(111291-AKS01) Tuesday December 30th 2003

This report was compiled in strict accordance with intangible management operating standards and is deemed as being intMgt0S®5003 (International Intangible Reporting Standard) Certified.

IntMgtOS® Certification Number intMgt0S®-1000785

is assumed that an investor has $674,000 to invest in shares. As the investor is unaware of what shares will increase in value, the investor invests $1,000 in each large cap stock.

The aggregated returns are listed in Table 8.4 in column [2], the "Large Cap Return on $1 k" column. As the investor invests $1,000 in each firm, the gross profit or loss (measured by column [3]) is determined by this logic: {[2] — ([1]*1000)}. The gross return or loss (column [4]) is determined by intMgtOS Report Created By

Data Date

TABLE 8.4 intMgtOS® Large Cap Report (intMgtOS® 5003.iR21a)

Sector

Number of Large Caps [1]

Large Cap Return on $1 k [2]

Gross Profit or Loss [3]

Gross Return or

Loss [5]

Net Return [6]

Basic Materials

43

59,641

16,641

38.70%

15,695

36.50%

Capital Goods

25

38,589

13,589

54.36%

13,039

52.16%

Conglomerates

15

21,294

6,294

41.96%

5,964

39.76%

Consumer Cyclical

30

41,296

11,296

37.65%

10,636

35.45%

Consumer/Non-Cyclical

41

45,781

4,781

11.66%

3,879

9.46%

Energy

38

53,852

15,852

41.72%

15,016

39.52%

Financial

136

183,673

47,673

35.05%

44,681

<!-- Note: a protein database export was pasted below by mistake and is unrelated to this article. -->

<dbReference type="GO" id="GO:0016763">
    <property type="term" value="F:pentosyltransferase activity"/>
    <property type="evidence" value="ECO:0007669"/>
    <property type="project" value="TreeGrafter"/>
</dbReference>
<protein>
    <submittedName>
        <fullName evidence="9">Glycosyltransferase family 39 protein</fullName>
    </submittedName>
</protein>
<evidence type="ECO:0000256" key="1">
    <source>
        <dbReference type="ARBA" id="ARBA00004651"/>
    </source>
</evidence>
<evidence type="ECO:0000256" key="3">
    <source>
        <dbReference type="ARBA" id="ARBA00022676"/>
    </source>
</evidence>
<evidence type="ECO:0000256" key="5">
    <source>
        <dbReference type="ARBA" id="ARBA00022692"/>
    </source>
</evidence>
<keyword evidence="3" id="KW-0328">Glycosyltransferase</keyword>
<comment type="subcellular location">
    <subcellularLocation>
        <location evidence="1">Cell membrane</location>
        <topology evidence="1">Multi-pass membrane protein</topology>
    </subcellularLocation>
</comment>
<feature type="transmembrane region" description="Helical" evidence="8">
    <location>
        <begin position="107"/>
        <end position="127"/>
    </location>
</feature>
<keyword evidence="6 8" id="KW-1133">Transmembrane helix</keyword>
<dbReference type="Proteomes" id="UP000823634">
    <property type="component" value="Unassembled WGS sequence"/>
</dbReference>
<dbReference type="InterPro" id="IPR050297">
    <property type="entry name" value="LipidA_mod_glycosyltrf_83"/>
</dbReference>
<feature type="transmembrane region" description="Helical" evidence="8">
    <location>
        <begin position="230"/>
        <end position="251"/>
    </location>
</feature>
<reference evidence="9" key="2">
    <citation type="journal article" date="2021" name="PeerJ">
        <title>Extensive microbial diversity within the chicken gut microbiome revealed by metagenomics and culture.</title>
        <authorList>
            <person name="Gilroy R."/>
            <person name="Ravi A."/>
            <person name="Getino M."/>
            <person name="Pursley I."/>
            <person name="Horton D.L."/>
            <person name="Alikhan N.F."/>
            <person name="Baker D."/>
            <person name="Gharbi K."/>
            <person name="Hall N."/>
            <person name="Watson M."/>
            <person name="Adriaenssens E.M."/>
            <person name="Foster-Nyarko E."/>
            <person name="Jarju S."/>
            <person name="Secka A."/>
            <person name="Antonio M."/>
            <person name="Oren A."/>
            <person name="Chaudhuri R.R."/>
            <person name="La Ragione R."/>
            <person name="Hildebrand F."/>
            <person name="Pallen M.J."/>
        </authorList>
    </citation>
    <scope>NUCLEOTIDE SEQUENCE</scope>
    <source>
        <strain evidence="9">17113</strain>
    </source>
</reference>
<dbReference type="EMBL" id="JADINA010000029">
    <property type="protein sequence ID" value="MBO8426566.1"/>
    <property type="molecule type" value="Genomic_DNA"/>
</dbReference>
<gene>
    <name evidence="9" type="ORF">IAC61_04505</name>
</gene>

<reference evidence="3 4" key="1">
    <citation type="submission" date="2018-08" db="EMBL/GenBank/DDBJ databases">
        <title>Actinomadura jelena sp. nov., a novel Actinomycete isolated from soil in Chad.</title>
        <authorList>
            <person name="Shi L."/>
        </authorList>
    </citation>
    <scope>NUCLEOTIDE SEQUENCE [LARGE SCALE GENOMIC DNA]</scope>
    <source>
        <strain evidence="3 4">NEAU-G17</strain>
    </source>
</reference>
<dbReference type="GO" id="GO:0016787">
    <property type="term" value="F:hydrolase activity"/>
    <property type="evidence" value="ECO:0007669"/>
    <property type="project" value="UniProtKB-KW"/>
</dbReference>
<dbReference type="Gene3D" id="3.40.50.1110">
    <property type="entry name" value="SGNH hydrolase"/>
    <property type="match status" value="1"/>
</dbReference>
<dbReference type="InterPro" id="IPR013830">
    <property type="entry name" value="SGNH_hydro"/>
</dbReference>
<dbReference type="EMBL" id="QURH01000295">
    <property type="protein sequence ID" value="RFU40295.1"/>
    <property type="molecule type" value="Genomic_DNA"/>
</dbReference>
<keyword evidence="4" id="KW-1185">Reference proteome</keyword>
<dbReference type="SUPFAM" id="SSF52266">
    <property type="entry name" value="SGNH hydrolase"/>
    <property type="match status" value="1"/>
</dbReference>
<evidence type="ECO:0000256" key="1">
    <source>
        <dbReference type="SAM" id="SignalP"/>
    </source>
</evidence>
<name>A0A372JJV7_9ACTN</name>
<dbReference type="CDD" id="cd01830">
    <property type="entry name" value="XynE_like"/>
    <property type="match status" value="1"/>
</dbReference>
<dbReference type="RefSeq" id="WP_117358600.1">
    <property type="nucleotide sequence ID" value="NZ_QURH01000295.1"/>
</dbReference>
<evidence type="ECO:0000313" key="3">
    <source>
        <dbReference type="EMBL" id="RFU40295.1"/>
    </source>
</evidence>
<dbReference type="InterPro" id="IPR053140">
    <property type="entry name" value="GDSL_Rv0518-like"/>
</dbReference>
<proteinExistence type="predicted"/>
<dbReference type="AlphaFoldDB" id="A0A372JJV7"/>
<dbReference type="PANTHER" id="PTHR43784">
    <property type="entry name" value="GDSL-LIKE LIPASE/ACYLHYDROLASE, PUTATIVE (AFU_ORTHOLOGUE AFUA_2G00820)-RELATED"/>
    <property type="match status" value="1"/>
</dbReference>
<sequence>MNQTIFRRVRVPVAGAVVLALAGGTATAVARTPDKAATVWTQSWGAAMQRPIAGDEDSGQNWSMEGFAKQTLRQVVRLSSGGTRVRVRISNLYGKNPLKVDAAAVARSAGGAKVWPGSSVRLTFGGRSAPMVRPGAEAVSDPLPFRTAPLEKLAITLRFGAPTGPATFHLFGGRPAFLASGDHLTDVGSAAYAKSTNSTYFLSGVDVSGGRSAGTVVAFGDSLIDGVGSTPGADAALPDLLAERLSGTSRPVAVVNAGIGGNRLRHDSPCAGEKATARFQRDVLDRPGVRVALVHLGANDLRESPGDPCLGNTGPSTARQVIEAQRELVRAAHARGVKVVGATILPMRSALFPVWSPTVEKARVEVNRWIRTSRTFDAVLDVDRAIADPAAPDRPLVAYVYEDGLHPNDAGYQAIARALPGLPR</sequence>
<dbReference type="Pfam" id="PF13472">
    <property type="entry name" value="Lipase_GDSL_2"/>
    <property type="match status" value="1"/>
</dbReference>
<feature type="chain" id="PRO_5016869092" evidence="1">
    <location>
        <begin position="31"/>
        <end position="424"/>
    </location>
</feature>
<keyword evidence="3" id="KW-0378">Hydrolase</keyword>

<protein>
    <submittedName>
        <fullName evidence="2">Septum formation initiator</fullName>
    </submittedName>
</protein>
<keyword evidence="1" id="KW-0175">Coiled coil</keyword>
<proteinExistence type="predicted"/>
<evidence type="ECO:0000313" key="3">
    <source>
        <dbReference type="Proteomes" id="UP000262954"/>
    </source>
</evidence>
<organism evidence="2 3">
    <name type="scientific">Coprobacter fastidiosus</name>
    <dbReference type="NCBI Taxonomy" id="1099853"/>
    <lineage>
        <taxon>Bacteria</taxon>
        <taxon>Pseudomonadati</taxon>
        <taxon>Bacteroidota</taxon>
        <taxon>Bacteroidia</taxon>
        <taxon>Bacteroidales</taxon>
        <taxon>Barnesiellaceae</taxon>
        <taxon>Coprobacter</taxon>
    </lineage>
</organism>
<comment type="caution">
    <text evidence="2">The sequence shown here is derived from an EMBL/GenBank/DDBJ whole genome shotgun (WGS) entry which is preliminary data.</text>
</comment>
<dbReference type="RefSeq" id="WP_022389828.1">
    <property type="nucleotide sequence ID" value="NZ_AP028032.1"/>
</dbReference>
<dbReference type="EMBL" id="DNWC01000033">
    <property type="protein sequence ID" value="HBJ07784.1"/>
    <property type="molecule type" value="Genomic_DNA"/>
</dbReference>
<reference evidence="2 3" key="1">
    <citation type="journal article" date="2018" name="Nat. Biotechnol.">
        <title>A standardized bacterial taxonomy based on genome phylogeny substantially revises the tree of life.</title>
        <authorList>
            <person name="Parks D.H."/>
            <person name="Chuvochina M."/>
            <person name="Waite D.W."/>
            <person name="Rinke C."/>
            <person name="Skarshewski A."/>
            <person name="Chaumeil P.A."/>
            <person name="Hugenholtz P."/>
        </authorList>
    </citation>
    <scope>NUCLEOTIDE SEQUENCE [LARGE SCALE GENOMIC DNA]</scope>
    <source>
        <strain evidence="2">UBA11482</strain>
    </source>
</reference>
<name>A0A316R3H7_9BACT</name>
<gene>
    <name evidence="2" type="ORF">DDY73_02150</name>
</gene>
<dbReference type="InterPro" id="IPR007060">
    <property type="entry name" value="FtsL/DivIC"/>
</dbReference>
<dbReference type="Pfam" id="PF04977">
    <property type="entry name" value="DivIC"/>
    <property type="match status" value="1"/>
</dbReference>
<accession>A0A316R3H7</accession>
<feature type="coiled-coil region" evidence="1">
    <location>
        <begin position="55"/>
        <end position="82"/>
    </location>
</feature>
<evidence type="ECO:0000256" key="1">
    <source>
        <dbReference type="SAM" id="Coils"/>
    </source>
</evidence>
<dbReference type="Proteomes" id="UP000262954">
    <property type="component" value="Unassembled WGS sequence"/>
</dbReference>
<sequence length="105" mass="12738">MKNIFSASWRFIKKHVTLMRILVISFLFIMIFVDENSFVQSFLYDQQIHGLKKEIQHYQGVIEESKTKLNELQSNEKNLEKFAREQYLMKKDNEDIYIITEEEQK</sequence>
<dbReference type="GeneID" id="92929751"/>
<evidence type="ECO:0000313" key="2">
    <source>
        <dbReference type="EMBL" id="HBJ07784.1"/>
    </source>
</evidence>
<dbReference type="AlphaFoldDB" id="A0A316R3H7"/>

32.85%

Healthcare

53

70,691

17,691

33.38%

16,525

31.18%

Services

150

208,370

58,370

38.91%

55,070

36.71%

Technology

89

151,984

62,984

70.77%

61,026

68.57%

Transportation

12

15,395

3,395

28.29%

3,131

26.09%

Utilities

42

55,983

13,983

33.29%

13,059

31.09%

Grand Total

674

946,549

272,549

40.44%

257,721

38.24%

TABLE 8.4a intMgtOS® Large Cap Report

Notes Values intMgtOS®5003.iR21a

Dr Ken Standfield, Certified intMgtOS® Intangible Analyst (111291-AKS01)

Tuesday December 30th 2003

This report was compiled in strict accordance with intangible management operating standards and is deemed as being intMgt0S®5003 (International Intangible Reporting Standard) Certified.

IntMgtOS® Certification Number intMgt0S®-1001285

{[3] / ([ 1 ]* 1000)}, expressed in percentage terms. The net profit or loss (column [5]) adjusts column [3] for transaction costs. It is assumed that total transaction costs of $22 are required to enter and exit stocks. The net return column measures the percentage increase or decrease on the investment of $1 k per stock after transaction costs.

intMgtOS Report Created By

Data Date

There are two types of return—absolute return and relative return. Using the concept of absolute return we would seek the maximum values in column [2]. Using a relative approach we would judge column [4] and seek the maximum value. The highest relative return means the maximum return on minimal investment—the highest absolute return can be misleading, as it is increased due to the number of investment opportunities (especially if the absolute return in column [2] does not match the relative return in column [4]).